Lately, I have been into producing shows as much as I have been into performing at them. My last creation, “Rock-A-Belly” went down at the internationally famous Café du Nord, in San Francisco.
Belly dance and rock music? Can the two really be combined without looking silly?
After “Rock-A-Belly”, the answer is a definite ‘yes’!
It’s easier to belly dance to rock music than you’d think. Everything is in an eight count, and the guitar solos are really just rock and roll versions of a taxeem. And the drums! Great way to get your shimmy on. And frankly, let’s admit it, there’s a reason so many strippers grind and get down to rock music; rock is sexy and fun and makes you want to dance! There’s a wild abandon that comes with rock music, which is so unlike the strict traditionalism that can come with classic styles of belly dance music.
I certainly let loose with wild abandon at the show. We opened with a belly dance set (sans bands), and all four dancers- Rasa Vitalia, Leah, Alodiah, and myself- had the crowd entranced by our own, unique styles. Yes, belly dance is diverse! It’s not all coin belts and sequins and bad Middle Eastern pop music. Especially in San Francisco.
I had only booked three bands for the night, but we somehow ended up with five. Deeva opened, but shared their set with Art in Heaven. Castles and Spain rocked the middle set. Ironically, there were no belly dancers in their set, and yet they were the only band that night who had a history of including belly dancers at their shows.
Our headliner was Electric Sister. Really sweet guys. So respectful to Alodiah and I during the rehearsals we went to. No sleaziness whatsoever. Until they got onstage. I knew they sometimes described their music as “LA stripper metal”, but I didn’t quite put two and two together. And really, it’s quite the challenge to belly dance to that kind of music, with the band guys acting like sleazy rock stars, while trying to maintain some sense of class.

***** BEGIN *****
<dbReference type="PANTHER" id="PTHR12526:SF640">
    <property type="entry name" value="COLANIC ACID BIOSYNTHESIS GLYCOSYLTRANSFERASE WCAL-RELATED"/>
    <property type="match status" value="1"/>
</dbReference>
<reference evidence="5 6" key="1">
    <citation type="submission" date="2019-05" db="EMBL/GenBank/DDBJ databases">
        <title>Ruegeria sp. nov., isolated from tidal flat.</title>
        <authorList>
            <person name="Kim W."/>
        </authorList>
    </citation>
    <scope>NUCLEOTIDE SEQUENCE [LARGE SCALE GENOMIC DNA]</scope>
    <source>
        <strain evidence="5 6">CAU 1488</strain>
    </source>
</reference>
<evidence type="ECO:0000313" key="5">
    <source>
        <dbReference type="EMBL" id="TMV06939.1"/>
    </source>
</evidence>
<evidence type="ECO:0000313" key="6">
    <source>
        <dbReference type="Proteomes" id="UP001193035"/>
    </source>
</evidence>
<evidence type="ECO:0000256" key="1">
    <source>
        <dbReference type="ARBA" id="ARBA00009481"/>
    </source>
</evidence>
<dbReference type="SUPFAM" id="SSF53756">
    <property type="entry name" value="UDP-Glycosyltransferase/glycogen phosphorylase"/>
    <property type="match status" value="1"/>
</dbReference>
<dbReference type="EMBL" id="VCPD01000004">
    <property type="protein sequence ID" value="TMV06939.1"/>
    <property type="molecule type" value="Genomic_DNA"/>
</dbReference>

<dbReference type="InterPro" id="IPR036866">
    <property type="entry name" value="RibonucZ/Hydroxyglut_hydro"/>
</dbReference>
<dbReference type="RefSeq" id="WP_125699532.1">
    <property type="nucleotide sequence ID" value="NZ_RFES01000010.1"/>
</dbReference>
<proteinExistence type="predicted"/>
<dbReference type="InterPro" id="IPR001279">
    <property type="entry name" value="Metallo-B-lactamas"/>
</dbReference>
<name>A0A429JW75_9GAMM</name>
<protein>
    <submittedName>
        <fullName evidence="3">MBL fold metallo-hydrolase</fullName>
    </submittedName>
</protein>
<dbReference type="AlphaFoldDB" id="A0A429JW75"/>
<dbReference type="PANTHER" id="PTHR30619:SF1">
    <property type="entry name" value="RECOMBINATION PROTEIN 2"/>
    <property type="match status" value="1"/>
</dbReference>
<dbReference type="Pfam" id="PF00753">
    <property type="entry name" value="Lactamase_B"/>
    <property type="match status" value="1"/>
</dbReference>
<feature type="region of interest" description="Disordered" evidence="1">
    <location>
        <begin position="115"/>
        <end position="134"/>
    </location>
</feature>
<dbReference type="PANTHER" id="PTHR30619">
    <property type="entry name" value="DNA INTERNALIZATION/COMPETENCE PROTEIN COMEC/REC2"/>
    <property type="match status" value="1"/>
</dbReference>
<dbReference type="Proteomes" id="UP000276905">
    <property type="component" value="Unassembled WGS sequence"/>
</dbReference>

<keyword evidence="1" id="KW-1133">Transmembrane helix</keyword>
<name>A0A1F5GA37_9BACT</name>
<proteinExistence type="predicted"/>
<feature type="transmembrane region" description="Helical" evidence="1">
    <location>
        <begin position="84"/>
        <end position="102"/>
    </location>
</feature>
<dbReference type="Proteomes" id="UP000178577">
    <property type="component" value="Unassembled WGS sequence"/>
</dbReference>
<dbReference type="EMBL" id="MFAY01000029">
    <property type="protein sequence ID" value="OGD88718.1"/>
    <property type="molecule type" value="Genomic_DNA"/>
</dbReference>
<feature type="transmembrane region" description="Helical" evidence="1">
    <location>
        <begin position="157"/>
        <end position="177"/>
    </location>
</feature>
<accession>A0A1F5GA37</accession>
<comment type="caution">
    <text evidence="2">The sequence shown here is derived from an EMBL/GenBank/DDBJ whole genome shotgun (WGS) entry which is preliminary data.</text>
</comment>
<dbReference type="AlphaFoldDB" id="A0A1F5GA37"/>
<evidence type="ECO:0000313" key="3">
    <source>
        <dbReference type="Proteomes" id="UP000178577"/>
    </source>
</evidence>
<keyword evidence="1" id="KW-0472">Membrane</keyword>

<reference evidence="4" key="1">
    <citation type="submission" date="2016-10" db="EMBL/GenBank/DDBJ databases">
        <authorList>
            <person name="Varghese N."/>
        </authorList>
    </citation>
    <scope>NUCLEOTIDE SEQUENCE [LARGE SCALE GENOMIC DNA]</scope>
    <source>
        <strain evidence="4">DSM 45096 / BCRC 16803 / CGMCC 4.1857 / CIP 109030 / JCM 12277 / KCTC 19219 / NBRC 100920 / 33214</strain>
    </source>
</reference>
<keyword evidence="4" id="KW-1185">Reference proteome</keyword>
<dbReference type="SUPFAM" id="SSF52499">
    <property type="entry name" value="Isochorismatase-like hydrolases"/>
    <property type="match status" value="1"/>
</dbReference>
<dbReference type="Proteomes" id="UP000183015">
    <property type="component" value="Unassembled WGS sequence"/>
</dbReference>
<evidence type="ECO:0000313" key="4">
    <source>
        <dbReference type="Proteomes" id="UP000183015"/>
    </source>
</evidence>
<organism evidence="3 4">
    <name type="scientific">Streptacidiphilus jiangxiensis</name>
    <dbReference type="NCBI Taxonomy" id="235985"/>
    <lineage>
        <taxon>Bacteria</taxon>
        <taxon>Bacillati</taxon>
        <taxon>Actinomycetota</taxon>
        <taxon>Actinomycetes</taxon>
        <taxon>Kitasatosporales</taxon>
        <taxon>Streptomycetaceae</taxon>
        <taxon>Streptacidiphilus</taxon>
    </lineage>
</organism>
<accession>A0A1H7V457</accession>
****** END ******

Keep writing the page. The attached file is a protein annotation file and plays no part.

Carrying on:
Don’t get me wrong. I love, love, love sleazy rock and roll. And Electric Sister are great at what they do. It’s just a challenge to belly dance with them and not look like a stripper. Just one eight count of sloppy technique and I knew I’d be doomed!
Thank god, Alodiah and I had spent hours rehearsing our choreography. We could put those moves to any kind of music- rock, Middle Eastern, or otherwise- and we’d still look like professional belly dancers. Which was what I was going for: to show that belly dance is classy all on its own, regardless of what kind of music you put it to.
The night ended with a great surprise. One of my favorite bands, Triple Cobra, showed up to play a secret set after Electric Sister. Triple Cobra has a bit of a cult following, and their glam rock, make-up, and sparkles fit right in with the belly dance theme. Despite the differences between belly dance and rock culture, I’m glad to say that we can at least all get away with wearing sparkles on our faces.